The BC legislation seems like it is modeled after laws passed in the Province of Quebec (PQC) a couple of years ago where I owned a lakeside cottage north of Ottawa. I applied for a license and found that the municipal government where I was located - Blue Sea, QC - had decided to not allow any STR - anything less than 30 days. We had been renting for 5 years and at the same time our local caretaker/host and cleaner had decided to retire. We chose to sell and after two weeks on the market we sold after a bidding process. Quebec also does not allow non owner occupied STR in the cities.

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I grew up spending summers at a “cottage lake” in the Laurentians. Most of the cottagers moved up the day school ended and stayed until labour day – the working fathers came up from Montreal weekends, mid week (for a night) and for their annual vacation… mothers and kids were full time.

Even then – sixty years ago – there was a lot of peer pressure on neighbours who didn’t follow that summer pattern and only occasionally used their lakehouse to not do short term rentals when their place was empty. This was because in this corner of cottage country people didn’t lock their doors and left the keys in the ski boat, and really didn’t want an ever-changing stream of strangers in their midst.

I expect that same dynamic exists to this day, and I can see how that would create pressure on rural local governments to opt in to legal tools that actually outlaw STR in cottage country.


Another CBC article with more detail about the law and reactions to the law from about-to-be-put out-of-business investor/hosts and from local municipal politicians

I think it’s wonderful. Home share STR‘s can now thrive. The low quality of investor driven and investor led short term Rentals was giving Airbnbs A bad name.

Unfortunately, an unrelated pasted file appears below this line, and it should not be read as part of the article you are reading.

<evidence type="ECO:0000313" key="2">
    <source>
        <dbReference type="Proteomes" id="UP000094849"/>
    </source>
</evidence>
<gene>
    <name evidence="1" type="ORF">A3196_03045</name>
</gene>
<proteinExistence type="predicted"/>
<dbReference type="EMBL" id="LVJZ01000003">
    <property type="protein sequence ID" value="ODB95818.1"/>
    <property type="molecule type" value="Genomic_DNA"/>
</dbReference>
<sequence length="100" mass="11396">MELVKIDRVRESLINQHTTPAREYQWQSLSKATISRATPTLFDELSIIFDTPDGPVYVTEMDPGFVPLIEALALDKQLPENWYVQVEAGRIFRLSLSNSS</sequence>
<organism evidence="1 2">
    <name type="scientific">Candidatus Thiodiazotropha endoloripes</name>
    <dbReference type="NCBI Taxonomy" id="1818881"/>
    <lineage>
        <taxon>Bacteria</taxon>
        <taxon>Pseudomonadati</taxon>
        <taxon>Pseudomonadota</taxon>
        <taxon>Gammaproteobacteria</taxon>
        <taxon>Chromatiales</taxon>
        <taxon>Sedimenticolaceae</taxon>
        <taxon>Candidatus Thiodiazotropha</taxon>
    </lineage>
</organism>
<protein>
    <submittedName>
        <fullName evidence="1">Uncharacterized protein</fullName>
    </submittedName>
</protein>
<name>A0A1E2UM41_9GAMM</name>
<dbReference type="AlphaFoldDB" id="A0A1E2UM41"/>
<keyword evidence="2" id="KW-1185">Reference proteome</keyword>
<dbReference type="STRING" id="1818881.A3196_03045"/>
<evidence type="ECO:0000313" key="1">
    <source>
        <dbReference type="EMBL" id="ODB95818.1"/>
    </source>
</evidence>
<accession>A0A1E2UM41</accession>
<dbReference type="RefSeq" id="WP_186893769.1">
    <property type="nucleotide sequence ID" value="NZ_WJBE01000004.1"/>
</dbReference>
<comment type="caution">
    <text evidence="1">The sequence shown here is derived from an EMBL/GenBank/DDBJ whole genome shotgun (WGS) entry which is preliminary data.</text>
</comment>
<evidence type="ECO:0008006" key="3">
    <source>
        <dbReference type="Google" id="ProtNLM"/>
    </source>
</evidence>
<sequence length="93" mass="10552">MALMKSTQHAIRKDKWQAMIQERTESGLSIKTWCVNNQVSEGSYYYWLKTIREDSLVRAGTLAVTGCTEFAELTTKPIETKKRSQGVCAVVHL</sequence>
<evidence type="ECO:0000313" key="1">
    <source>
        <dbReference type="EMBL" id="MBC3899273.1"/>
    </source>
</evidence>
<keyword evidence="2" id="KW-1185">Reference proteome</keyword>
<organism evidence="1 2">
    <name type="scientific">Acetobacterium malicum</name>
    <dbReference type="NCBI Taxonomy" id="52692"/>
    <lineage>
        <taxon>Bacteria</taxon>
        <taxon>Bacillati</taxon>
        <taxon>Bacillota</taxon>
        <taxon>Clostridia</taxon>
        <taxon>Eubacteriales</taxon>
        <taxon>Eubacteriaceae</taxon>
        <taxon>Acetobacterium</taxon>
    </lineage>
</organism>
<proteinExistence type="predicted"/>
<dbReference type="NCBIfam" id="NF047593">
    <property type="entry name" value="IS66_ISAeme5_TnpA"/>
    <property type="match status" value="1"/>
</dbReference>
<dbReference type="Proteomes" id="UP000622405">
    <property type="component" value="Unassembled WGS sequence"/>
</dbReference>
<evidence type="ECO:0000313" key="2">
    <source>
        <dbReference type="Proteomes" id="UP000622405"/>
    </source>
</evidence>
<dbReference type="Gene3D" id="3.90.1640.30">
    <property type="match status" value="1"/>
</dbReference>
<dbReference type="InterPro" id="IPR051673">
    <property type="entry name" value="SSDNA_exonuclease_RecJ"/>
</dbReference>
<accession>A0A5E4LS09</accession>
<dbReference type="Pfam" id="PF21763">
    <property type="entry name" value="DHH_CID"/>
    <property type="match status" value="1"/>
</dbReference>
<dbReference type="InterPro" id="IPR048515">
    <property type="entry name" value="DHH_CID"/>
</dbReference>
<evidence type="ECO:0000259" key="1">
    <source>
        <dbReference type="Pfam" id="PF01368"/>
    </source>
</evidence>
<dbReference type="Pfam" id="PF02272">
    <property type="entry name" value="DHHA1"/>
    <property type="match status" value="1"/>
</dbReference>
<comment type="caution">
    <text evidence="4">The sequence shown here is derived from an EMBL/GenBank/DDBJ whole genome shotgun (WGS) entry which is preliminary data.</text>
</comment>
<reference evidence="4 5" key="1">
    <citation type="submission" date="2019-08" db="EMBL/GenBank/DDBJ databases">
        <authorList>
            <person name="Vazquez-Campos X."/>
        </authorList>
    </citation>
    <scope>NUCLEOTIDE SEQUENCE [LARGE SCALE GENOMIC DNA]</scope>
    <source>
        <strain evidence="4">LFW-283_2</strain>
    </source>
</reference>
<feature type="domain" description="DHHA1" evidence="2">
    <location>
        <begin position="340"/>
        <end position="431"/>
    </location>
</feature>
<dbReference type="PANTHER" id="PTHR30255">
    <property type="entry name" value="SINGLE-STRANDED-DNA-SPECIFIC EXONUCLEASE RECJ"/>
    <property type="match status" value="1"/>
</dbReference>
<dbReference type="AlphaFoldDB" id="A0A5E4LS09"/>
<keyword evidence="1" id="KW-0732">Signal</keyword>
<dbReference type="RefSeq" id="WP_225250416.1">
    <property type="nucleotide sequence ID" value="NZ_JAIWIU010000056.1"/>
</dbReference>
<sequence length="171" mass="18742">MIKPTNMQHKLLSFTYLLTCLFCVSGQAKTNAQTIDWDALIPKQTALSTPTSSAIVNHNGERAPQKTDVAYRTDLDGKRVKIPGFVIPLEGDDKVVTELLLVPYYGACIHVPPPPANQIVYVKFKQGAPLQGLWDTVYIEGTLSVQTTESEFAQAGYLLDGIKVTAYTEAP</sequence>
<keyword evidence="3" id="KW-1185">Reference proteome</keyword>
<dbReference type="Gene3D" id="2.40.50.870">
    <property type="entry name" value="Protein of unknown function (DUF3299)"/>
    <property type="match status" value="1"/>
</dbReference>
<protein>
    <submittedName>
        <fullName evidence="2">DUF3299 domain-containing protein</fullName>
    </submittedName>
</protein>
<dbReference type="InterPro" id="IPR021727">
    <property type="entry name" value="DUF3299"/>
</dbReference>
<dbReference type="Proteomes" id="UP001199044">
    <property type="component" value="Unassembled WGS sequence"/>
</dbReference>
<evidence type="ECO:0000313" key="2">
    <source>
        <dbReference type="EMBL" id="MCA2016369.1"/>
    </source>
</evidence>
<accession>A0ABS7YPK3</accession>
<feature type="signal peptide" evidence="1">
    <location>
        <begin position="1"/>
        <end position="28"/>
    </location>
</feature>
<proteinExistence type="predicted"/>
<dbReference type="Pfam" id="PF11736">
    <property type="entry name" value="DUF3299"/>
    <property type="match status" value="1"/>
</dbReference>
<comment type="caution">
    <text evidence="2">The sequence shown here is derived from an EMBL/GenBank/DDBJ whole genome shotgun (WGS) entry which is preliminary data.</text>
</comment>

I also am glad for the new rules. In my city the people whose Airbnbs are “grandfathered in” and allowed (up until May 1) to operate even though now owner occupied are organizing and will fight the city tooth and nail. Their retirement fund is on the line and now they maybe have no job and have to either become a landlord which they may not be suited for or sell and lose their small business. All the young people say boo boo at least you have a place to live and lots hate boomers with real estate. Not a great feeling. Thinking of switching to long term renting and going to Europe for a year. Have a fixed long term lease with owner occupancy as reason for end of lease. A large pet deposit, damage deposit and security deposit. Pick a great tenant and expect the best and help young people.

Who is fighting the city about what?

The New regulation that Airbnb has to be in he house you live in (like an in-law suite or room-sharing) or a laneway house in cities over 10,000 is a provincial government regulation. The local municipality has no say in this aspect.

Glad I don’t live in Canada. One of the many models here is the property in the mountains that you buy and use and can rent out to others during ski season to help defray costs and it provides another source of lodging options for tourists coming here for ski vacations. It was something that was done long before Airbnb was even an idea or before there was the internet. This law would eliminate this and hurt everyone.


The ski cabin, and similar situations, are scenarios I think should be exempted from being disallowed. There could be some sort of maximum nights per year that places the owner uses themselves
are allowed to rent out short term. Listings like this don’t cater to long term rentals anyway, because the owner and their family also use it, plus the only people who would be interested in a long term rental there are people who work on the ski hill. And that employment may only be seasonal.